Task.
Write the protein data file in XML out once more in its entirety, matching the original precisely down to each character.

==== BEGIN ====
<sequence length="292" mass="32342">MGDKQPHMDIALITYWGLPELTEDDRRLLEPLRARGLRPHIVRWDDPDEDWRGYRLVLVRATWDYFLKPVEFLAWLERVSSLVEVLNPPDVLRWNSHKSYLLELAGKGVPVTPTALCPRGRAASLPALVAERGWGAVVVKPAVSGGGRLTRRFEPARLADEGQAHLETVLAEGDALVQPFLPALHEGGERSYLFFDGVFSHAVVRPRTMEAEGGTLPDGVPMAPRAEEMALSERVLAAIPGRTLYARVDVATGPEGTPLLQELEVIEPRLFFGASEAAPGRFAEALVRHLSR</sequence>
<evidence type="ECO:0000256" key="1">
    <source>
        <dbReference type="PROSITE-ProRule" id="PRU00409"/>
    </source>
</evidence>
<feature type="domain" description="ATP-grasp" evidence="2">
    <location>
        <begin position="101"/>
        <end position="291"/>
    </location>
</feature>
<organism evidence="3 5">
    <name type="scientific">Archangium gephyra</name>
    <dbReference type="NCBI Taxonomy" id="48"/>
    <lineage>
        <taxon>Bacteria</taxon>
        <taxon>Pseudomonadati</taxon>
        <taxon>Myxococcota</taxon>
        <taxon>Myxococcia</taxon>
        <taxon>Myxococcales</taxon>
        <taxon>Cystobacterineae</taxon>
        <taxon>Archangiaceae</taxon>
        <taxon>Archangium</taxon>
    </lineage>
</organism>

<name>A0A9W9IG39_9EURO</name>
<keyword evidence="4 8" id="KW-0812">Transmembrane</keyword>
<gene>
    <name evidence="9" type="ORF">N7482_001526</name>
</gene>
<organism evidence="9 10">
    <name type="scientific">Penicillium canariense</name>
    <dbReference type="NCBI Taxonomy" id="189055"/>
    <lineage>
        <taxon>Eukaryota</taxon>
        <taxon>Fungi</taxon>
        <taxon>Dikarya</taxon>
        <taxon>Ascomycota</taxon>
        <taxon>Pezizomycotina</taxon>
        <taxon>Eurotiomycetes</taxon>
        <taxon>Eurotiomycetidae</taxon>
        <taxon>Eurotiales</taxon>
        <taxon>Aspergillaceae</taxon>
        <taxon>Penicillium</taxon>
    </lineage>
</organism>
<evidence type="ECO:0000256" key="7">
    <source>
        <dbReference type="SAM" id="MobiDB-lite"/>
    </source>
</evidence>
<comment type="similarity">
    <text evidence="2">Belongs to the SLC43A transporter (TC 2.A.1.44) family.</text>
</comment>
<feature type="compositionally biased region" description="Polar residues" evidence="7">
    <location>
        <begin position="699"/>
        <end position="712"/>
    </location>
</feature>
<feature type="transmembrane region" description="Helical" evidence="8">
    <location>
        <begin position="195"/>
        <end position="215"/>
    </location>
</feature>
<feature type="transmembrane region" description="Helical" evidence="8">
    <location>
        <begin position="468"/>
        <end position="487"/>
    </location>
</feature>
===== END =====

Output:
<sequence length="292" mass="32342">MGDKQPHMDIALITYWGLPELTEDDRRLLEPLRARGLRPHIVRWDDPDEDWRGYRLVLVRATWDYFLKPVEFLAWLERVSSLVEVLNPPDVLRWNSHKSYLLELAGKGVPVTPTALCPRGRAASLPALVAERGWGAVVVKPAVSGGGRLTRRFEPARLADEGQAHLETVLAEGDALVQPFLPALHEGGERSYLFFDGVFSHAVVRPRTMEAEGGTLPDGVPMAPRAEEMALSERVLAAIPGRTLYARVDVATGPEGTPLLQELEVIEPRLFFGASEAAPGRFAEALVRHLSR</sequence>
<evidence type="ECO:0000256" key="1">
    <source>
        <dbReference type="PROSITE-ProRule" id="PRU00409"/>
    </source>
</evidence>
<feature type="domain" description="ATP-grasp" evidence="2">
    <location>
        <begin position="101"/>
        <end position="291"/>
    </location>
</feature>
<organism evidence="3 5">
    <name type="scientific">Archangium gephyra</name>
    <dbReference type="NCBI Taxonomy" id="48"/>
    <lineage>
        <taxon>Bacteria</taxon>
        <taxon>Pseudomonadati</taxon>
        <taxon>Myxococcota</taxon>
        <taxon>Myxococcia</taxon>
        <taxon>Myxococcales</taxon>
        <taxon>Cystobacterineae</taxon>
        <taxon>Archangiaceae</taxon>
        <taxon>Archangium</taxon>
    </lineage>
</organism>

<name>A0A9W9IG39_9EURO</name>
<keyword evidence="4 8" id="KW-0812">Transmembrane</keyword>
<gene>
    <name evidence="9" type="ORF">N7482_001526</name>
</gene>
<organism evidence="9 10">
    <name type="scientific">Penicillium canariense</name>
    <dbReference type="NCBI Taxonomy" id="189055"/>
    <lineage>
        <taxon>Eukaryota</taxon>
        <taxon>Fungi</taxon>
        <taxon>Dikarya</taxon>
        <taxon>Ascomycota</taxon>
        <taxon>Pezizomycotina</taxon>
        <taxon>Eurotiomycetes</taxon>
        <taxon>Eurotiomycetidae</taxon>
        <taxon>Eurotiales</taxon>
        <taxon>Aspergillaceae</taxon>
        <taxon>Penicillium</taxon>
    </lineage>
</organism>
<evidence type="ECO:0000256" key="7">
    <source>
        <dbReference type="SAM" id="MobiDB-lite"/>
    </source>
</evidence>
<comment type="similarity">
    <text evidence="2">Belongs to the SLC43A transporter (TC 2.A.1.44) family.</text>
</comment>
<feature type="compositionally biased region" description="Polar residues" evidence="7">
    <location>
        <begin position="699"/>
        <end position="712"/>
    </location>
</feature>
<feature type="transmembrane region" description="Helical" evidence="8">
    <location>
        <begin position="195"/>
        <end position="215"/>
    </location>
</feature>
<feature type="transmembrane region" description="Helical" evidence="8">
    <location>
        <begin position="468"/>
        <end position="487"/>
    </location>
</feature>